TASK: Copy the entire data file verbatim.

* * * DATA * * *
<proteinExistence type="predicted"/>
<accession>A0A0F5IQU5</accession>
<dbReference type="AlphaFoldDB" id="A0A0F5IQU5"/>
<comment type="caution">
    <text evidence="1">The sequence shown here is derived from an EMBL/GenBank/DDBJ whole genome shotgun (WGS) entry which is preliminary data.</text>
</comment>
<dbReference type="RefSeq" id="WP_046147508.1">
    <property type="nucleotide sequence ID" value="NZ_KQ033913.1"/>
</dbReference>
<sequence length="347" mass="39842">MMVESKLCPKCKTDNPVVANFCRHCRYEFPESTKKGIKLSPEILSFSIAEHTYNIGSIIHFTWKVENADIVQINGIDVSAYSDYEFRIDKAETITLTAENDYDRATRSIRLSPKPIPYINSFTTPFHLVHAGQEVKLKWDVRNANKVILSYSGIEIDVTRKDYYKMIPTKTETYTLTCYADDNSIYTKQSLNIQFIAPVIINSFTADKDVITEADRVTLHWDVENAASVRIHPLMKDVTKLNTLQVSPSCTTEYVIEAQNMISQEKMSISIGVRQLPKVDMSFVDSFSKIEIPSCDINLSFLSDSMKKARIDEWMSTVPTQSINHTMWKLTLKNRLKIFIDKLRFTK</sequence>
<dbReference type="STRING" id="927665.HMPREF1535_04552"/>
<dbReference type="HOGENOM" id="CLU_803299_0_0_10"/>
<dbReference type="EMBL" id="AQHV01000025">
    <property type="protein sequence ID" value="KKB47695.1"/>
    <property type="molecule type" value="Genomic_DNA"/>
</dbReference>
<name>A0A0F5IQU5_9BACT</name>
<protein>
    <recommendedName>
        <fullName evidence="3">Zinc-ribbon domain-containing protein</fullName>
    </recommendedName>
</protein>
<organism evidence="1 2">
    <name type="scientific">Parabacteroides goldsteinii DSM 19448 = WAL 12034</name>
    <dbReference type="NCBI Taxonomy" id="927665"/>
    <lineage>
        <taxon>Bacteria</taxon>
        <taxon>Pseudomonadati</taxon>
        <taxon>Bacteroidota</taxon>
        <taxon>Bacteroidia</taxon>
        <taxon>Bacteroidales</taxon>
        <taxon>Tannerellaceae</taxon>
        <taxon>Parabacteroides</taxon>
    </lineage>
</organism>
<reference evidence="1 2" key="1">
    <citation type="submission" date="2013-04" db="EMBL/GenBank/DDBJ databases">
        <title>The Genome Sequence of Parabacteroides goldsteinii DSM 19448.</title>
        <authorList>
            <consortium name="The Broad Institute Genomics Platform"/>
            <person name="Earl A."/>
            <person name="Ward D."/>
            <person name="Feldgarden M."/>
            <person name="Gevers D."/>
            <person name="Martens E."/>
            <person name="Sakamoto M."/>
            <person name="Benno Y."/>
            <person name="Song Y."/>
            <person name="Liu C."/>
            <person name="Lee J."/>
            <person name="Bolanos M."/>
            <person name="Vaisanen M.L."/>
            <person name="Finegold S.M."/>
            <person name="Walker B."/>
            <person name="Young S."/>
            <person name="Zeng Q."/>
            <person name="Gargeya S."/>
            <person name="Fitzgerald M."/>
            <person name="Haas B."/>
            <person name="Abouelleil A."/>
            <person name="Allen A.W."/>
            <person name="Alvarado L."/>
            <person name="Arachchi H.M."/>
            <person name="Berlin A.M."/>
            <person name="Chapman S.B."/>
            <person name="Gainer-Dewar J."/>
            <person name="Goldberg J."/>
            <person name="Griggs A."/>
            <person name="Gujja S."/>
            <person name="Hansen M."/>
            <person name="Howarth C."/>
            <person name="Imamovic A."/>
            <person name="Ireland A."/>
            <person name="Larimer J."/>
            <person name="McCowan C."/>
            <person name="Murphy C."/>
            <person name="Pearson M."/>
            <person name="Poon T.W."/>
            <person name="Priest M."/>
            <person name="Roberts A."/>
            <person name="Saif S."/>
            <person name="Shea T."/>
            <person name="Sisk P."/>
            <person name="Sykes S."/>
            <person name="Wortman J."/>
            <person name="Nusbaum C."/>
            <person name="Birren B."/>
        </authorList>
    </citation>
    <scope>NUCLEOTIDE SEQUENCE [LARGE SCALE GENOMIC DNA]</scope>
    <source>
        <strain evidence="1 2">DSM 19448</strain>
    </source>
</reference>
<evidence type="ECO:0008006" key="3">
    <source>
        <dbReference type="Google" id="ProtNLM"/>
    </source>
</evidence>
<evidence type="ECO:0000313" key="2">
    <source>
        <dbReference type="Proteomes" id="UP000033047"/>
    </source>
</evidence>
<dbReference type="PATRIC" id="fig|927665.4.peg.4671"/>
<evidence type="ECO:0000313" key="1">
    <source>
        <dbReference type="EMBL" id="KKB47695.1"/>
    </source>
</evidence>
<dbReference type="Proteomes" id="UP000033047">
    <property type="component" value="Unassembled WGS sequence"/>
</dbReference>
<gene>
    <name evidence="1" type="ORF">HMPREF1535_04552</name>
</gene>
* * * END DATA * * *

<proteinExistence type="predicted"/>
<accession>A0A0F5IQU5</accession>
<dbReference type="AlphaFoldDB" id="A0A0F5IQU5"/>
<comment type="caution">
    <text evidence="1">The sequence shown here is derived from an EMBL/GenBank/DDBJ whole genome shotgun (WGS) entry which is preliminary data.</text>
</comment>
<dbReference type="RefSeq" id="WP_046147508.1">
    <property type="nucleotide sequence ID" value="NZ_KQ033913.1"/>
</dbReference>
<sequence length="347" mass="39842">MMVESKLCPKCKTDNPVVANFCRHCRYEFPESTKKGIKLSPEILSFSIAEHTYNIGSIIHFTWKVENADIVQINGIDVSAYSDYEFRIDKAETITLTAENDYDRATRSIRLSPKPIPYINSFTTPFHLVHAGQEVKLKWDVRNANKVILSYSGIEIDVTRKDYYKMIPTKTETYTLTCYADDNSIYTKQSLNIQFIAPVIINSFTADKDVITEADRVTLHWDVENAASVRIHPLMKDVTKLNTLQVSPSCTTEYVIEAQNMISQEKMSISIGVRQLPKVDMSFVDSFSKIEIPSCDINLSFLSDSMKKARIDEWMSTVPTQSINHTMWKLTLKNRLKIFIDKLRFTK</sequence>
<dbReference type="STRING" id="927665.HMPREF1535_04552"/>
<dbReference type="HOGENOM" id="CLU_803299_0_0_10"/>
<dbReference type="EMBL" id="AQHV01000025">
    <property type="protein sequence ID" value="KKB47695.1"/>
    <property type="molecule type" value="Genomic_DNA"/>
</dbReference>
<name>A0A0F5IQU5_9BACT</name>
<protein>
    <recommendedName>
        <fullName evidence="3">Zinc-ribbon domain-containing protein</fullName>
    </recommendedName>
</protein>
<organism evidence="1 2">
    <name type="scientific">Parabacteroides goldsteinii DSM 19448 = WAL 12034</name>
    <dbReference type="NCBI Taxonomy" id="927665"/>
    <lineage>
        <taxon>Bacteria</taxon>
        <taxon>Pseudomonadati</taxon>
        <taxon>Bacteroidota</taxon>
        <taxon>Bacteroidia</taxon>
        <taxon>Bacteroidales</taxon>
        <taxon>Tannerellaceae</taxon>
        <taxon>Parabacteroides</taxon>
    </lineage>
</organism>
<reference evidence="1 2" key="1">
    <citation type="submission" date="2013-04" db="EMBL/GenBank/DDBJ databases">
        <title>The Genome Sequence of Parabacteroides goldsteinii DSM 19448.</title>
        <authorList>
            <consortium name="The Broad Institute Genomics Platform"/>
            <person name="Earl A."/>
            <person name="Ward D."/>
            <person name="Feldgarden M."/>
            <person name="Gevers D."/>
            <person name="Martens E."/>
            <person name="Sakamoto M."/>
            <person name="Benno Y."/>
            <person name="Song Y."/>
            <person name="Liu C."/>
            <person name="Lee J."/>
            <person name="Bolanos M."/>
            <person name="Vaisanen M.L."/>
            <person name="Finegold S.M."/>
            <person name="Walker B."/>
            <person name="Young S."/>
            <person name="Zeng Q."/>
            <person name="Gargeya S."/>
            <person name="Fitzgerald M."/>
            <person name="Haas B."/>
            <person name="Abouelleil A."/>
            <person name="Allen A.W."/>
            <person name="Alvarado L."/>
            <person name="Arachchi H.M."/>
            <person name="Berlin A.M."/>
            <person name="Chapman S.B."/>
            <person name="Gainer-Dewar J."/>
            <person name="Goldberg J."/>
            <person name="Griggs A."/>
            <person name="Gujja S."/>
            <person name="Hansen M."/>
            <person name="Howarth C."/>
            <person name="Imamovic A."/>
            <person name="Ireland A."/>
            <person name="Larimer J."/>
            <person name="McCowan C."/>
            <person name="Murphy C."/>
            <person name="Pearson M."/>
            <person name="Poon T.W."/>
            <person name="Priest M."/>
            <person name="Roberts A."/>
            <person name="Saif S."/>
            <person name="Shea T."/>
            <person name="Sisk P."/>
            <person name="Sykes S."/>
            <person name="Wortman J."/>
            <person name="Nusbaum C."/>
            <person name="Birren B."/>
        </authorList>
    </citation>
    <scope>NUCLEOTIDE SEQUENCE [LARGE SCALE GENOMIC DNA]</scope>
    <source>
        <strain evidence="1 2">DSM 19448</strain>
    </source>
</reference>
<evidence type="ECO:0008006" key="3">
    <source>
        <dbReference type="Google" id="ProtNLM"/>
    </source>
</evidence>
<evidence type="ECO:0000313" key="2">
    <source>
        <dbReference type="Proteomes" id="UP000033047"/>
    </source>
</evidence>
<dbReference type="PATRIC" id="fig|927665.4.peg.4671"/>
<evidence type="ECO:0000313" key="1">
    <source>
        <dbReference type="EMBL" id="KKB47695.1"/>
    </source>
</evidence>
<dbReference type="Proteomes" id="UP000033047">
    <property type="component" value="Unassembled WGS sequence"/>
</dbReference>
<gene>
    <name evidence="1" type="ORF">HMPREF1535_04552</name>
</gene>